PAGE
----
South Africa, like the rest of the world, is currently facing a nursing shortage, says private hospital group, Life Healthcare.
Health minister Joe Phaahla this week warned that South Africa faces a critical shortage of healthcare professionals, pointing to a doctor-patient ratio of 1 doctor per 3,198 people. Phaahla described it as a ‘shocking state of affairs’.
South African Medical Association chairperson Dr Mvuyisi Mzukwa, meanwhile, said the figure lays bare South Africa’s healthcare woes – namely that the sector is understaffed, overworked, and money meant for equipment or patient care is being funnelled elsewhere.
Phaahla acknowledged the need for more healthcare workers in his budget speech and said that at least R7.5 billion had been set aside for the hiring and training of community healthcare workers and medical interns over the next two financial years.
He said 2,429 medical interns and community service personnel – among them doctors, nurses, and pharmacists – were employed during the current financial year, and progress is being made regarding the stability in the employment of more than 47,000 community health workers.
R2.1 billion has been allocated over the next two financial years for medical interns, and R5.4 billion has been allocated in the coming financial year to support various aspects of health professions training in provinces, including additional personnel where necessary, he said.
Nursing in focus
Data published by the South African Nursing Council in 2021 shows that the country has a nursing staff contingent of around 280,000 nurses – equal to one nurse per 213 people. At the end December 2020, there were over 21,000 nurses in training.
Life Healthcare said that in 2022, however, the country needs as many 26,000 additional nurses to meet growing demand.
“Nurses have been on the frontline of the efforts to combat Covid-19 for over two years. They are understandably exhausted and require our support as they continue to deliver quality care to our patients,” the group said.
“Our nurses are very tired. The waves that they experienced since 2019 have really taken a toll on them. But despite that, they still show up, they come to work, they take care of our patients. So just with them doing that, there is hope.”
Life Healthcare Group said it has embarked on an extensive training programme, to meet demand, and aims to increase the number of nurses it is training to 3,000 per annum.
“It is incumbent on government and healthcare stakeholders to address the shortage faced in South Africa. This means expediting the new education requirements and processes that allow the private sector to contribute meaningfully to the nursing profession,” the group said.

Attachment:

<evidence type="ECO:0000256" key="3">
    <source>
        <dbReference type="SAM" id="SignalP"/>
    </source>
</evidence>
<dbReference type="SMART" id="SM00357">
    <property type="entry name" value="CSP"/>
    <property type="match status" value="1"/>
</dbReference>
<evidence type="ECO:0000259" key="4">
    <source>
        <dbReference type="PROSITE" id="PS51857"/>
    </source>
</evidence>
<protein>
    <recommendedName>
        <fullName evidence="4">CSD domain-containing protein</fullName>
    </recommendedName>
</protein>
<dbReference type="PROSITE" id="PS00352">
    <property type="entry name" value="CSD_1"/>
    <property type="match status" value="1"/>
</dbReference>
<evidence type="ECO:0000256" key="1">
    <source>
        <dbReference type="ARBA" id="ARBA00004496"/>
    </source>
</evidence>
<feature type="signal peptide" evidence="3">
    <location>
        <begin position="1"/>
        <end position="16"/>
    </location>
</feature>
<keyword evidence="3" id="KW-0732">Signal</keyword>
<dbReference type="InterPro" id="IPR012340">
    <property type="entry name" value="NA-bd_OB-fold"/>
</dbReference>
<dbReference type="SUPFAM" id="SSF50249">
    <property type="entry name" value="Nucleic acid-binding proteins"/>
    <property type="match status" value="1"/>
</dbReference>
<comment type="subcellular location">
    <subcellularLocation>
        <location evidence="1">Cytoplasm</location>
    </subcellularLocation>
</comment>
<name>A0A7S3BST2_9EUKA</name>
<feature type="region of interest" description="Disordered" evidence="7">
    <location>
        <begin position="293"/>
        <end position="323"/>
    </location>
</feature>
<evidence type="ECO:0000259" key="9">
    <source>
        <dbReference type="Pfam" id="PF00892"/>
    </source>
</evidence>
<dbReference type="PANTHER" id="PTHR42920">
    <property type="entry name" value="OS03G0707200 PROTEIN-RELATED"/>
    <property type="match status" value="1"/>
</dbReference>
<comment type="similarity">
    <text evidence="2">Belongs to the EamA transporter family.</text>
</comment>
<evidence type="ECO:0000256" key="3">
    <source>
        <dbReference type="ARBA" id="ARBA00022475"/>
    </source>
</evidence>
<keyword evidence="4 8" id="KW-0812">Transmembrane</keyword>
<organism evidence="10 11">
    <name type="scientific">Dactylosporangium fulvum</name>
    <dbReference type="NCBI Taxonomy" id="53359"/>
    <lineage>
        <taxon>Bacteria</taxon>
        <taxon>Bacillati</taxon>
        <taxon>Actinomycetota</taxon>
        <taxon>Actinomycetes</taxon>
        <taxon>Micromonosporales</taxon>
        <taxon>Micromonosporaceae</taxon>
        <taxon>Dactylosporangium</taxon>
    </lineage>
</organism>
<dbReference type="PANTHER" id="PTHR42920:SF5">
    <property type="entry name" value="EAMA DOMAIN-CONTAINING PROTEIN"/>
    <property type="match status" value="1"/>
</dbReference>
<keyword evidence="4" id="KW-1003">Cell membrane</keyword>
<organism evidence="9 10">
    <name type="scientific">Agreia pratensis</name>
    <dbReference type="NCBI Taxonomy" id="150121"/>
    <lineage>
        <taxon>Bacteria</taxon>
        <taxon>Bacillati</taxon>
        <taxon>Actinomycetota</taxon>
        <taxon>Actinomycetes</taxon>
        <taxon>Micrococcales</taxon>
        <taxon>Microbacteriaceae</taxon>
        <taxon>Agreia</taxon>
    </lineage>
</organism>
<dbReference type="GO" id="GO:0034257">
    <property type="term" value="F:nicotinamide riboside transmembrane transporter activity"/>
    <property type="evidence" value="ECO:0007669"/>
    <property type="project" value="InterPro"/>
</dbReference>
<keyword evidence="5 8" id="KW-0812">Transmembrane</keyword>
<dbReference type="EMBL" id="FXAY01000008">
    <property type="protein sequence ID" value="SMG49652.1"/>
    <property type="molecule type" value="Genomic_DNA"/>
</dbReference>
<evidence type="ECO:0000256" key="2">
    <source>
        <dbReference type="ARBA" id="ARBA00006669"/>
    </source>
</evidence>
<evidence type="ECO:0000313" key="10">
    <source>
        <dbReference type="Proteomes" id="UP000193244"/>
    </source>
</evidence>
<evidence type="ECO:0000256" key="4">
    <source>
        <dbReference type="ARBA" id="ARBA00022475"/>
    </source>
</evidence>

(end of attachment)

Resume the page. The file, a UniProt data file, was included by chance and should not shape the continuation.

“Although the public and private sector offer nursing education programmes, these need to be accelerated to meet demand. Currently we are limited with the number of students we can register in our programmes due to the introduction of the new qualifications,” it said.
What nurses get paid in South Africa
On the low-end, at an entry-level position, salaries are as low as R150,000 for a year – while top-end salaries for specialist nurses can be as much as R600,000.
A more official tracking of nursing salary data can be found through public service nurse salaries
Like many other public service workers, nurses in South Africa have not benefited from massive salary hikes over the last two years, with the third year of negotiated wage agreements (2021) between unions and the government falling away to an incremental rise in pay.
Effective July 2021, public service workers saw only a 1.5% increase in salaries, with a small cash bonus offered to those on lower salary bands.
Among nurses, nursing assistants remain the lowest paid at between R134,514 and R233,763 per year – or R11,200 to R19,500 per month.
The highest earners, meanwhile, are nursing managers and executive educators, who can earn as much as R1.08 million a year (R90,300 per month).
The table below outlines some of the main nursing roles and their pay.
|Role||Salary Scale||Minimum (lowest grade)||Maximum (highest grade)|
|Nursing assistant (Grade 1 – 3)||1 – 8||R134 514||R233 763|
|Staff nurse (Grade 1 – 3)||1 – 8||R173 952||R302 292|
|Community service nurse||1||R213 930||R213 930|
|General nursing professional (Grade 1 – 3)||1 – 6||R260 760||R492 756|
|Specialty nursing professional (Grade 1 and 2)||1 – 6||R388 974||R588 390|
|Nursing Lecturer||1 – 10||R388 974||R624 216|
|Assistant nursing manager||1 – 6||R571 242||R662 223|
|Head of nursing department||1 – 6||R588 390||R682 098|
|Deputy nursing manager||1 – 5||R856 272||R963 723|
|Vice-principal of nursing||1 – 5||R856 272||R963 723|
|Managing nurse||1 – 5||R963 723||R1 084 695|
|Principal of nursing||1 – 5||R963 723||R1 084 695|